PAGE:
Those people who traveled to Japan probably came across statues of the Seven Lucky Gods in Shinto or Buddhist shrine. Moreover, they probably saw some portrayals of these gods in the woodblock prints. People even sell them as dolls, charms, and figurines to tourists around the country. The Seven Lucky Gods come from various cultural influences. Their symbolic representations vary, leaving a lot of the visitors to Japan wondering who they are. They even think about their symbolic significance.
The name by which they are famous in Japan is Shichi Fukujin, which translates “The Seven Gods of Good Fortune.” Adapted from different Buddhist, Hindu, Shinto and Taoist gods and saints, they were probably grouped together in Japanese folklore somewhere around the 17th century.
According to traditions, these gods arrive aboard a treasure-laden ship on New Year’s Day. Then, they are distributing gifts of wealth and prosperity to worthy people. This ship is usually present on pochibukuro, the red envelopes in which people give money to children at New Year. If you leave a picture of the Seven Lucky Gods under your pillow on New Year’s Eve, you will enjoy a whole year of good luck.
The Seven Lucky Gods are Hotei, Jurojin, Fukurokuju, Bishamonten, Benzaiten, Daikokuten, and Ebisu. In this article, we will talk about Jurojin, his origins, and his uses in tattoo artwork.
- Who was Jurojin?
In Japan, Jurojin is one of the Seven Gods of Good Fortune, according to Taoist beliefs. He is the God of longevity. He originates from the Chinese Taoist god, the Old Man of the South Pole. People know him as the immortal of the Northern Song dynasty, and he was probably a historical figure of that period.
People identify Jurojin as the personification of the Southern Polar Star. While statues and paintings of this god are auspicious, he never really developed a following independent of the other deities of his group.
Usually, people identify him with Fukurokuju, another of the Seven Lucky Gods. In some accounts, the two of them inhabit the same body. As such, people often confuse them. Jurojin usually walks with a staff and a fan. People depict him as an old man of slight stature, approximately 90cm. He has a long white beard and usually a very tall and bald head.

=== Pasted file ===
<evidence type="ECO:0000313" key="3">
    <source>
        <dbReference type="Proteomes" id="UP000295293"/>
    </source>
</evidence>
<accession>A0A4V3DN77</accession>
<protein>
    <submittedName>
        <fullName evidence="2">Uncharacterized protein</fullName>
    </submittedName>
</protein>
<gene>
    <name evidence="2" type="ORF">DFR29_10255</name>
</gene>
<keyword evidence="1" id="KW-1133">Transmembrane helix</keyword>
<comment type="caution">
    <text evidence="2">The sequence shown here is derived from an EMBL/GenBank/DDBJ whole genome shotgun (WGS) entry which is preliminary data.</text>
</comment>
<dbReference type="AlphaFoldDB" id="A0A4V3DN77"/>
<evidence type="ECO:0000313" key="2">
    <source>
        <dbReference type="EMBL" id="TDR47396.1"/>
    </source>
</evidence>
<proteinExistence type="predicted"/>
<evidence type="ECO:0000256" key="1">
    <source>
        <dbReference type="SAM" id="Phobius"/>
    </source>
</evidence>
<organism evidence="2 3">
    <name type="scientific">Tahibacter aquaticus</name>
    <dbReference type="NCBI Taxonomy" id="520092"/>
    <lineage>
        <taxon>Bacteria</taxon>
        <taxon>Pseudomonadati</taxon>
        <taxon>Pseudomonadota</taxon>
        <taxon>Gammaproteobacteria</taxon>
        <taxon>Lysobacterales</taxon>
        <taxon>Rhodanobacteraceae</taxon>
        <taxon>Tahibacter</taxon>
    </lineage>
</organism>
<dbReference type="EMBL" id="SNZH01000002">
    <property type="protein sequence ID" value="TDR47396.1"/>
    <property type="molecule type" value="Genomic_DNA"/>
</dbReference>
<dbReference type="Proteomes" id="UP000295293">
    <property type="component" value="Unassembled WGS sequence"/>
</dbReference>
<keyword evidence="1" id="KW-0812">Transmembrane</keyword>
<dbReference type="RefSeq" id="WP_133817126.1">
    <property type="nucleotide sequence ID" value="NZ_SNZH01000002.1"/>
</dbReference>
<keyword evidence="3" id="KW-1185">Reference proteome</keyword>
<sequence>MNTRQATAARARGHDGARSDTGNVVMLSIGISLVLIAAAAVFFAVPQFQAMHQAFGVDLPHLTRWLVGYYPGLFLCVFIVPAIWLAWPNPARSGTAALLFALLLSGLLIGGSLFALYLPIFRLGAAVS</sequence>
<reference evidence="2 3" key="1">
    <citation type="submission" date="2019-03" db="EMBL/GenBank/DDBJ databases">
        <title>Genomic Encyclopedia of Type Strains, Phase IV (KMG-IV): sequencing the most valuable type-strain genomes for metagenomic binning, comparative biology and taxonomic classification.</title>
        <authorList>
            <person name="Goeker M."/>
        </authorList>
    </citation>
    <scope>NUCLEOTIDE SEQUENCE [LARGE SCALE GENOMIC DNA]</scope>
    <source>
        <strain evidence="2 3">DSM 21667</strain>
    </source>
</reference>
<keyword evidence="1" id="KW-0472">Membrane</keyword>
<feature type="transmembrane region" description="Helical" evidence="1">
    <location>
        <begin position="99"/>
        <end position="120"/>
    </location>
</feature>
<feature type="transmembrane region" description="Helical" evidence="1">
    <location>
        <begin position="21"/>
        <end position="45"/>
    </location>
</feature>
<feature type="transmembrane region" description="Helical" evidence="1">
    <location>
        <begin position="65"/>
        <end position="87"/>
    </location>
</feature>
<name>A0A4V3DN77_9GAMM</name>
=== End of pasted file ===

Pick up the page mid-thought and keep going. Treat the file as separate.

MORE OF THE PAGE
Moreover, he has a scroll tied to his staff, on which he writes the lifespan of all living things. Usually, people identify the scroll as a Buddhist sutra. The deer, which is the symbol of longevity, often accompanies him as a messenger.
Jurojin is a popular subject of Japanese ink wash paintings. The Zen Buddhist painters introduced him to the Japanese art tradition. Depictions of Jurojin span from the Muromachi period through the Edo period. Artists that depicted him as a subject are Sesshu, Sesson Shukei, Kano Tan’yu, and Maruyama Okyo. Jurojin is also constantly present in tattoo art.
- Jurojin tattoos, meaning, and symbolism.
Just like we already mentioned, Jurojin is one of the Seven Gods of Good Fortune in Japanese mythology. It is also a popular symbol in Japanese tattoo art. However, artists often depict him with his companions, the rest of the gods.
Jurojin is the god of longevity, represented as an ancient bearded man, sometimes confused with Fukurokuju. The confusion happens because this god also finds its association with longevity. However, it also symbolizes wisdom, and sometimes wealth.
Jurojin is mainly the god of wisdom and long life. Earlier, people regarded him as the god of wealth too. There are disputes about the contents of the scroll that he wears. Some say it contains records of all deeds, bad, and good, of every person on this planet. According to others, it contains all the wisdom of this world.
Just like we already mentioned, a deer often accompanies this Japanese god. In this case, the deer is the symbol of wisdom. A lot of people of the East believe that the older a deer gets, the wiser it becomes. The deer is quite a strong symbol of longevity and wisdom.
Unluckily, this god has a reputation as a heavy drinker and a womanizer. He simply loves a party with lots of alcohol and plenty of beautiful women. As he is a god, he has the capacity to be perfectly sober in the morning, regardless of how much he was drinking the night before.
Jurojin tattoos are popular because of the belonging of this god in the group of the Seven Lucky Gods. He carries wisdom, which is a quality that can lead human beings to more intelligence and insight. It is important to classify this god as the distinct being he is. In that way, there will be less confusion between him and Fukurokuju.
The Seven Gods of Good Fortune are a group of deities. Together, they bring loads of health, prosperity, long life, fortune, and good luck to those that recognize them. Because of all these traits, they are commonly present in Japanese tattoo designs, and they are abundant with meanings.